Great Lakes Creoles : A French-Indian Community on the Northern Borderlands, Prairie du Chien, 1750-1860
A case study of one of America's many multi-ethnic border communities, Great Lakes Creoles builds upon recent research on gender, race, ethnicity, and politics as it examines the ways that the old fur trade families experienced and responded to the colonialism of United States expansion. Lucy Eldersveld Murphy examines Indian history with attention to the pluralistic nature of American communities and the ways that power, gender, race, and ethnicity were contested and negotiated in them. She explores the role of women as mediators shaping key social, economic, and political systems, as well as the creation of civil political institutions and the ways that men of many backgrounds participated in and influenced them. Ultimately, Great Lakes Creoles takes a careful look at Native people and their complex families as active members of an American community in the Great Lakes region.
- Electronic book text
- 27 Aug 2014
- CAMBRIDGE UNIVERSITY PRESS
- Cambridge University Press (Virtual Publishing)
- Cambridge, United Kingdom
- 25 b/w illus. 6 maps 7 tables
Table of contents
Introduction; 1. 'The rightful owners of the soil': colonization and land; 2. 'To intermeddle in political affairs': new institutions, elections, and lawmaking; 3. 'Damned yankee court and jury': more new institutions, keeping order and peace; 4. Public mothers: women, networks, and changing gender roles; 5. 'A humble type of people': economic adaptations; 6. Blanket claims and family clusters: autonomy, land, migration, and persistence; Conclusion; Epilogue.
'Lucy Eldersveld Murphy offers valuable insights into the assimilation of ethnic groups into American society in this major study of mixed-lineage Creole and indigenous people in the Great Lakes region. Using solid research and perceptive analysis, [she] provides an excellent account of the impact of land ownership, gender roles, and ethnic identification on the assimilation process, thus reconfirming her role as a leading scholar of Creole and mixed-lineage women in the Upper Midwest.' R. David Edmunds, Watson Professor of American History, University of Texas, Dallas 'With new research and innovative analysis, Lucy Eldersveld Murphy has revealed a long-lasting and significant Creole world. Great Lakes Creoles demonstrates the distinctive cultural styles, racial mixing, and power of women that the fur trade left behind. Murphy's fine-grained narrative of Prairie du Chien both convinces us that this world operated and enables us to care about the people she describes.' Anne F. Hyde, William R. Hochman Professor of History, Colorado College 'Great Lakes Creoles offers a wonderfully nuanced history of Prairie du Chien, Wisconsin, from the perspective of its Native American and French founders, as they endured an overwhelming tide of Anglo-American colonization in the nineteenth century. Murphy has reconstructed the intertwined lives of multiethnic individuals and families, who avoided dispossession in their homeland by adjusting to their new minority status within it. Her analysis raises important questions about race and identity in America's borderlands well beyond the Great Lakes.' Timothy Shannon, Gettysburg College, Pennsylvania 'An enjoyable and thought-provoking window into a community whose survival, much on its own terms, disrupts the more common narratives of US expansion through exclusion of those deemed 'non-white' or the vanishing of indigenous predecessors and populations. Murphy succeeds in bringing the Creoles to life through families like the Brisboises, the Antaya-Powers, and the Barrettes, and enticingly leaves strands, reminiscent of the Creoles' enormous kin networks, for other scholars to pick up these stories and extend them beyond the beautiful bluffs of the upper Mississippi that are Murphy's focus.' Christian Ayne Crouch, The American Historical Review 'Murphy raises interesting questions for the study of comparative settler colonialisms, arguing that Great Lakes Creoles retained a distinct ethnic but not racialized identity in the face of social stigma and legal pressure on their lands. Unlike southwestern Hispanics or Canadian metis, Murphy argues, Great Lakes Creoles retained control of privatized lands and therefore possessed political authority and were able to avoid the economic and legal disfranchisement that contributed to the racialization of many other groups in this period. Other productive comparisons include those with New England native groups who were racialized and rhetorically vanished by similar land encroachment in the nineteenth century.' Maeve Kane, The Journal of American History 'Lucy Murphy adroitly focuses her lens on the complex tale of Prairie du Chien, Wisconsin, a community peopled by Native Americans, French-Canadian fur traders, British soldiers, and eventually Americans (and even a few African Americans) after the American Revolution ... Murphy is very careful to emphasize how important the community's native beginnings were. Twentieth-century Prairie du Chien Creoles remained very conscious of their Native American connections. Murphy concludes that in the end, the town's Creoles assimilated by joining the Anglo culture of politics, education, and religion, while deliberately keeping themselves apart in their own neighborhoods and therein retaining many Native communal traditions. They maintained their position by their impressive adaptability and, by adapting, managed to keep a 'white' status and hold on to land and life, long after 'official' Native American life in the town had been removed.' Margo Lambert, Ohio Valley History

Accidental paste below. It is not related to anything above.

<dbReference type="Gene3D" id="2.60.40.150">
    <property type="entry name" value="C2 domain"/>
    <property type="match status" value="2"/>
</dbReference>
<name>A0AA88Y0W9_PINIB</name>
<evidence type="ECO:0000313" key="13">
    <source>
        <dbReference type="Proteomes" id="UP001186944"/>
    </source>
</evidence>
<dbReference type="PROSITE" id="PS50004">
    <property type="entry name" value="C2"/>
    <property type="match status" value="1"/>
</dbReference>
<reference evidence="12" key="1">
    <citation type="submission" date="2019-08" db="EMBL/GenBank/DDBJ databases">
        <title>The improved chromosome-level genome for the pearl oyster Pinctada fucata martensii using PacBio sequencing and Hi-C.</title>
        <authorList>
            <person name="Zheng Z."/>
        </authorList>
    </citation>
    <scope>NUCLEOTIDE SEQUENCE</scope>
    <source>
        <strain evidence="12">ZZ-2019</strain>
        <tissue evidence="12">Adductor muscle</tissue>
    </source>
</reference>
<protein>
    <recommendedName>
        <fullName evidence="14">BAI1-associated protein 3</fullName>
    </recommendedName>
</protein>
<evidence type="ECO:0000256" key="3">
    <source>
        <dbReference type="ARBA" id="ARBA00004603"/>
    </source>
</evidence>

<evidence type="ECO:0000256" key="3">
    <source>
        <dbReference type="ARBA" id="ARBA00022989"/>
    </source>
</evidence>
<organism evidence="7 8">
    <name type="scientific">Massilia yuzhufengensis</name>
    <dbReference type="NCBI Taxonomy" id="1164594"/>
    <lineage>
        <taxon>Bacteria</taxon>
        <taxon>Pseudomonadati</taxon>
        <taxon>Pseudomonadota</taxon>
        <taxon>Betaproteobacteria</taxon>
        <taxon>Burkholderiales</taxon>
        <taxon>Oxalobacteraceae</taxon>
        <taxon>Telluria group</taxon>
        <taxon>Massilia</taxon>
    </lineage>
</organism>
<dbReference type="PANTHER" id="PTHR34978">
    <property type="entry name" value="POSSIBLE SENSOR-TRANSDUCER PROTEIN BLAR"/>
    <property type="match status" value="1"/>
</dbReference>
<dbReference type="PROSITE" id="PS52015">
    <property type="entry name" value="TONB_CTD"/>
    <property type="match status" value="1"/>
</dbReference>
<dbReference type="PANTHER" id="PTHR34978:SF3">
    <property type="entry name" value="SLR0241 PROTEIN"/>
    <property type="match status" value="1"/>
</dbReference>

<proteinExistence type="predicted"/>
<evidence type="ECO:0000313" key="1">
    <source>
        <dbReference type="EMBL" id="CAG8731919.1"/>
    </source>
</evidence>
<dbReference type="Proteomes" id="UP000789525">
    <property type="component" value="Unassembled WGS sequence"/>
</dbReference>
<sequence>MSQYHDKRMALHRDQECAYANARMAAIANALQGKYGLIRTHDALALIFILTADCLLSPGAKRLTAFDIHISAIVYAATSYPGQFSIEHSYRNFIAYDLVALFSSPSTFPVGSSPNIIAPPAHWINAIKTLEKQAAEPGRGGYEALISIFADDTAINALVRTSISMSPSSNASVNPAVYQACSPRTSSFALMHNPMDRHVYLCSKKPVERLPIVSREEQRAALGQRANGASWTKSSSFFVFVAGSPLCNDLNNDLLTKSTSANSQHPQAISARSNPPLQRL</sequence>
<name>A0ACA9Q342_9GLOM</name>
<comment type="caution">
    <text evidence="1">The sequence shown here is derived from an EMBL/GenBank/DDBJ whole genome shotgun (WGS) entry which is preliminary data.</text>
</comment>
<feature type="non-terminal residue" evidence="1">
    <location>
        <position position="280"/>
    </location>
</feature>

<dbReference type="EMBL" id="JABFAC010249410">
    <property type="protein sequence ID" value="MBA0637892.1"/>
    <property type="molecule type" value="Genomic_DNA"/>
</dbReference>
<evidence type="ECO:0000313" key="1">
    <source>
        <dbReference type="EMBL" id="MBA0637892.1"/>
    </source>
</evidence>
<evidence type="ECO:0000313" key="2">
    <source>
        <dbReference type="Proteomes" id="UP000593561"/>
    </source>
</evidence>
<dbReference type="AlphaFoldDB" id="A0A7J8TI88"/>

About Lucy Eldersveld Murphy
Lucy Eldersveld Murphy is Professor of History at the Ohio State University, Newark.